The operating values of elastic modules of separate components of elementary representative volume |
Assessment of effective elastic properties based on finite-element analysis. Submicroscopically, effective properties of bone tissue were taken as those corresponding to orthotropic elastic material; and Hooke’s law can be presented as follows:
where is strain tensor; is stress tensor; is elastic compliance tensor of 4^{th} rank. The bar over the introduced tensors means the conformance to homogeneous (mean) material. The characteristics of separate components of heterogeneous material are indicated with out a bar. A symmetric matrix of elastic compliances corresponds to tensor [] in its own anisotropic axes for orthotropic material, the matrix having the following structure:
where and are Young’s modules, Poison’s ratios, and shearing modules of elasticity (i, j = 1, 2, 3), for their determination we solved a series of boundary problems with various boundary conditions corresponding to RVE loading in different directions. The determined constants of homogenized material should provide the energy equality when homogenized and heterogeneous RVE material is deformed. To calculate the matrix components of effective elastic compliances (2) we used averaged over representative volume strain-stress tensors obtained in finite-element equations:
To solve a two-dimension (plane strain) problem it is suffices to find four elastic constants: _{}, _{},_{} and _{}. Elastic moduli along the axis orthogonal to RVE plane under consideration can be assessed without loss of accuracy and according to the mixture rule.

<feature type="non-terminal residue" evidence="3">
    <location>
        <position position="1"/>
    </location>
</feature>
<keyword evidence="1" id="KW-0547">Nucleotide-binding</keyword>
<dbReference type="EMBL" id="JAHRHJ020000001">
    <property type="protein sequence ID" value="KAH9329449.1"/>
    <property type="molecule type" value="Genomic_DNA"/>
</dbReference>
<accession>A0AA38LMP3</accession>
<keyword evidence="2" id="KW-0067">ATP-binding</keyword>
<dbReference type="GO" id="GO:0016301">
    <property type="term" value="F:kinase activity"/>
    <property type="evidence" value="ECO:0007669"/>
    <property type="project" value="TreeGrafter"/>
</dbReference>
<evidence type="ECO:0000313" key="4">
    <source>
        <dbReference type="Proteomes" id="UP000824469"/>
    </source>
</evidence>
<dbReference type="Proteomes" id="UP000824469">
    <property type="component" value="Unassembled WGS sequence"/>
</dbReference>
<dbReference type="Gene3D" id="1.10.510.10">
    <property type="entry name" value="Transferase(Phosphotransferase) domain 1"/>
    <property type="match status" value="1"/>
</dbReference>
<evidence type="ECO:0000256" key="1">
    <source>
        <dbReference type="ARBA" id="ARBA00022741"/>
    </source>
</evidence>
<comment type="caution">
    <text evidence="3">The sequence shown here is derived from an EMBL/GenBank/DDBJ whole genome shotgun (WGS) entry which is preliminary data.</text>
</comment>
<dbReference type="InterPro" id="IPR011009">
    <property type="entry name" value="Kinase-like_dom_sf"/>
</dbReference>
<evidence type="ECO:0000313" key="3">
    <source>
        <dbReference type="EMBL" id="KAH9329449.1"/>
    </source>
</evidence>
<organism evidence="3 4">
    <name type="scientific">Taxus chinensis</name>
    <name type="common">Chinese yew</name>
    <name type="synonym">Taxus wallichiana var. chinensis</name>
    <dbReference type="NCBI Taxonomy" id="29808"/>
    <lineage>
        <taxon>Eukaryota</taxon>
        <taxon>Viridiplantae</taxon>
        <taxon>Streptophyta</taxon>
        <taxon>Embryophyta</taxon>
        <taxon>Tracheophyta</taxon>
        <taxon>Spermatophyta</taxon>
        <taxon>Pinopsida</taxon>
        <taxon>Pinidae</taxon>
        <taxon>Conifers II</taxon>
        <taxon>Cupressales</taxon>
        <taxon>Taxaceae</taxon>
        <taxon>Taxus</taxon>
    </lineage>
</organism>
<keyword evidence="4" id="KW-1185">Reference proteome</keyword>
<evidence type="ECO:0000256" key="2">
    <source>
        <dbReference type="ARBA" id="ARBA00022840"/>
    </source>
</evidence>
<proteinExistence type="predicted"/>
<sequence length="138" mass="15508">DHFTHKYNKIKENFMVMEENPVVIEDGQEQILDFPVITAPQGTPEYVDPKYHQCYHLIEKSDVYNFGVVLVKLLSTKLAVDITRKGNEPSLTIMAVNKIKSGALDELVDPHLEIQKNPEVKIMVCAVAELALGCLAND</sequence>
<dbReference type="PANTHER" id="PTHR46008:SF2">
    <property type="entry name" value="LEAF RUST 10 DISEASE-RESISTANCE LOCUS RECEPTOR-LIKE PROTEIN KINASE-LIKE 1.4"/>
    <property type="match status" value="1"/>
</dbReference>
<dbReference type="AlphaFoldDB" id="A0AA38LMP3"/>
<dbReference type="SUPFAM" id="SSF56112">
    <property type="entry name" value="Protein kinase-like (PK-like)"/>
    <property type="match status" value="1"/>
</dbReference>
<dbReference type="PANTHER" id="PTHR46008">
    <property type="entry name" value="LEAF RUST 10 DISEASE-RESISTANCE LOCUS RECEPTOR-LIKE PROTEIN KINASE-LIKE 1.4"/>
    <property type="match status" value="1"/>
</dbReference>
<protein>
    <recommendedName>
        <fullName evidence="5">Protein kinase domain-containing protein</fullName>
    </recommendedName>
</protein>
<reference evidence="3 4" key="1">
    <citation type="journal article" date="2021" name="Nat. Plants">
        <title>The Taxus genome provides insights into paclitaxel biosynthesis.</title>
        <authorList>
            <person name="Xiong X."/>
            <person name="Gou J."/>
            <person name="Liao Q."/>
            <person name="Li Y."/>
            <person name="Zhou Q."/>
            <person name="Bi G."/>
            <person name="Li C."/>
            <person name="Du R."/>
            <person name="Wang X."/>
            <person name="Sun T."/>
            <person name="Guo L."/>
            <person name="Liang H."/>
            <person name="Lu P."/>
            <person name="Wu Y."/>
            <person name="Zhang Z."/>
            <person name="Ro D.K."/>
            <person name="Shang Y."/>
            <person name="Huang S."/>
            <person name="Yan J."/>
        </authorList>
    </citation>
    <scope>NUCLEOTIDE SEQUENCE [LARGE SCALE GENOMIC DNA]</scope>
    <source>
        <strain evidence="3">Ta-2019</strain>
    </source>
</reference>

Results and Discussion. When carrying out the investigation the following problems were solved sequentially:
1) electron microscopic confirmation of morphological disordering of mineral bounds between minerals and between minerals themselves under pathological conditions, or at ageing compared to the norm;
2) the assessment of the effect of mineral oblique angle of main mineral axes in relation to the major RVE axes (disordering degree) on mechanical properties of bone matrix;
3) the assessment of the effect of deviation of the main axes of mineral bridges from horizontal direction on mechanical properties of bone matrix.
Morphological disordering of mineral bonds between minerals and between minerals themselves under pathological conditions, or at ageing compared to the norm has its confirmation in literature reports [21]. The disordering causes were considered above.